1. This is a first appeal from order by defendants 1 and 2. The plaintiffs brought a suit in the Court of the Munsif claiming damages from the defendants for having wrongfully cut down certain trees alleged to belong to the plaintiffs. These trees stood on a certain plot formerly the sir land of defendants 1 and 2. In 1927 there was an auction-sale of the zamindari share of defendants 1 and 2 and the plaintiffs purchased at auction-sale and received dakhalnama on 29th August 1927. This was after Act 3 of 1926. came into force. The land although sir had a grove standing on it planted by defendant's 1 and 2. Subsequently they sold the trees to defendant 3, who cut them down. After the auction-sale rent was assessed by the Revenue Court on the plot as the exproprietary tenancy of defendants 1 and 2. The claim of the plaintiffs was that under the auction-sale the proprietary rights of defendants 1 and 2 in all their groves including the grove in suit passed to the plaintiffs and that the exproprietary tenancy of defendants 1 and 2 arose in the land only. This view of the law has been taken by the lower appellate Court following a case reported in Yakub Ali v. Tajamul Hussain Khan 1932 All. 653. by a learned Single Judge of this Court. The defendants have Appealed alleging firstly that the suit was not cognizable by the Civil Court. It was argued that the plaintiffs could have sued in the Revenue Court under Section 85(3) of Act 3 of 1926. This sub-section entitles a, land-holder to sue a tenanit for compensation for acts defined in Section 84 as detrimental to the land or inconsistent with the purposes for which it was let. I do not think that this section would be appropriate to the present plaint as the plaintiff claims that the proprietary right in the trees belonged to the plaintiffs. Accordingly I hold that the suit of the plaintiffs was correctly brought in the Civil Court. The second and third grounds of appeal argued that defendant's 1 and 2 are grove holders and that the defendants have a right in the trees standing on the land.
2. I have considerable difficulty in accepting the view of law laid down in the ruling quoted. That ruling does not appear to deal with the following difficulty: Section 14, Act 3 of 1926, lays down that on the transfer by fare-closure or sale in execution of a decree or by voluntary alienation otherwise than by gift or exchange between co-sharers a landlord shall become a tenant with a right of occupancy in his sir and in the land which he has cultivated continuously for 10 years at the date of transfer. Sub-section (8) states that for the purposes of Sub-section (1) the use of land as grove land shall not be deemed cultivation. Accordingly therefore in the case of land not sir the exproprietary rights would not arise if a grove stood on the land, but the section does not state that for sir the existence of a grove will prevent the arising of exproprietary rights. Clearly therefore in the present case the exproprietary rights did arise and the Revenue Court confirmed the existence of those rights by assessing exproprietary rent on the holding. Now exproprietary rights confer a right of occupancy. A right of occupancy is not denned by the Act other than the definition in Section 16, but it is clear that a right of occupancy implies a right to to occupy that is a right to cultivate the land or use it in a manner equivalent to cultivation, such as to use for grove or pasturage. This follows from the definition of land in Section 3, Sub-section (2) as land which is let or held for agricultural purposes or as grove land or for pasturage. The sale therefore should allow the creation of the right of the former owner to hold the land either for agricultural purposes or as grove land or as pasturage at the favourable rates in Section 14, Sub-section (1) and with the security of tenure of an occupancy tenant. Now, if the view of the lower Court were correct that on such a sale, the former owner would have a right only to the land and the right in the trees would pass to the transferee, then the situation would a arise that the exproprietary rights would merely be theoretical and would be of no practical value to the former Owner as long as the trees stood on the land. There is no provision in the Tenancy Act under which the former owner could insist on the transferee removing the trees and that it would be open to the transferee to keep the trees standing on the holding for many years until they cease to exist. The case therefore would be that where the former owner had used his sir land for the purpose of a grove, he would in fact on a sale obtain none of the benefits intended by Section 14, Tenancy Act, but where he used his sir land for cultivation, he would obtain all the benefits. I do not think that the section intended that such a difference should arise and if such a difference had been intended, I consider that Sub-section (8) would have made provision for such a difference. That sub-section as already noted does provide that for land other than sir land the existence of a grove prevents the accrual of exproprietary rights. The natural provision would be to have said that the existence of a grove on sir land would also prevent the accrual of exproprietary rights. As the Act does not say so I consider that the Act intends that the existence of a grove shall allow exproprietary rights to accrue in sir land without any let or hindrance and that the theory of law put forward by the lower Court is incorrect as that theory would in practice deprive the former owner of any benefit from his exproprietary rights. As regards the statement in the sale certificate that all the rights of the defendants in scattered trees or in groves passed to the auction-purchaser. I consider that this provision could not pass the rights in the grove in question because those rights are not capable of transfer owing to the provisions of Section 14, Agra Tenancy Act.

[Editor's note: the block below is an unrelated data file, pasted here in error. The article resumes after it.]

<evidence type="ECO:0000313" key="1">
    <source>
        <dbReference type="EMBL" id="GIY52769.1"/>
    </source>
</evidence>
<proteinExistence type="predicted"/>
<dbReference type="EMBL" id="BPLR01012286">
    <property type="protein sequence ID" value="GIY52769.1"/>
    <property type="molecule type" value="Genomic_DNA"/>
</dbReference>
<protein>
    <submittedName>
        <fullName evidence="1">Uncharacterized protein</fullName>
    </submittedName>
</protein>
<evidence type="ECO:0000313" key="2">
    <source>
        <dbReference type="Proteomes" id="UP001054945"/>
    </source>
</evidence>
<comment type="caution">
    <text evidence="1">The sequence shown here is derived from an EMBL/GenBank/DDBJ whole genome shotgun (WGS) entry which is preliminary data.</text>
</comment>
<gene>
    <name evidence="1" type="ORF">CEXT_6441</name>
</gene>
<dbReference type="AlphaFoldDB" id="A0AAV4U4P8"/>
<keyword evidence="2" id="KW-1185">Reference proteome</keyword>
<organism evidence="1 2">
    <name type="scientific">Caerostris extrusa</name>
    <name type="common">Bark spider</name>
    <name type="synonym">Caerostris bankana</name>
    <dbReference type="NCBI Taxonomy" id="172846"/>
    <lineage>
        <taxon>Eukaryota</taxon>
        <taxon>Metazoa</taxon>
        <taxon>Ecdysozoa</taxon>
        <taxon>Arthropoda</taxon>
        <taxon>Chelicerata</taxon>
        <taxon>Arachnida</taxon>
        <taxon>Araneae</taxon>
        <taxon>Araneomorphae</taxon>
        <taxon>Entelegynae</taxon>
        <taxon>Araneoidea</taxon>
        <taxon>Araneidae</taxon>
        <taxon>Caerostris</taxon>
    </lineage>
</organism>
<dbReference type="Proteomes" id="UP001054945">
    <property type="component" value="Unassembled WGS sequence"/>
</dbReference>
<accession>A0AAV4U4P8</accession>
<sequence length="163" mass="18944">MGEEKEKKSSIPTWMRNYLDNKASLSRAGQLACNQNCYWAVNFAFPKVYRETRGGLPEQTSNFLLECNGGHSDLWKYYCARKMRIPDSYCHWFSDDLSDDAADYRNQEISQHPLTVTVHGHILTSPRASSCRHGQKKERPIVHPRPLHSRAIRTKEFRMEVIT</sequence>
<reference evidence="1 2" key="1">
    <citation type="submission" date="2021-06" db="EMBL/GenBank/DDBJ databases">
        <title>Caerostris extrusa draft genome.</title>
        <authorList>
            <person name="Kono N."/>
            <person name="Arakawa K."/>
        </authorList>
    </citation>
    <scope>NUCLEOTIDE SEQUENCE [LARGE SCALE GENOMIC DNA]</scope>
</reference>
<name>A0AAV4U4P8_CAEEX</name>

3. For the reasons which I have given, I allow this first appeal from order with costs throughout, and I set aside the decree of the Court below and restore the decree of the Court of first instance dismissing the suit of the plaintiffs. Leave is granted for Letters Patent appeal.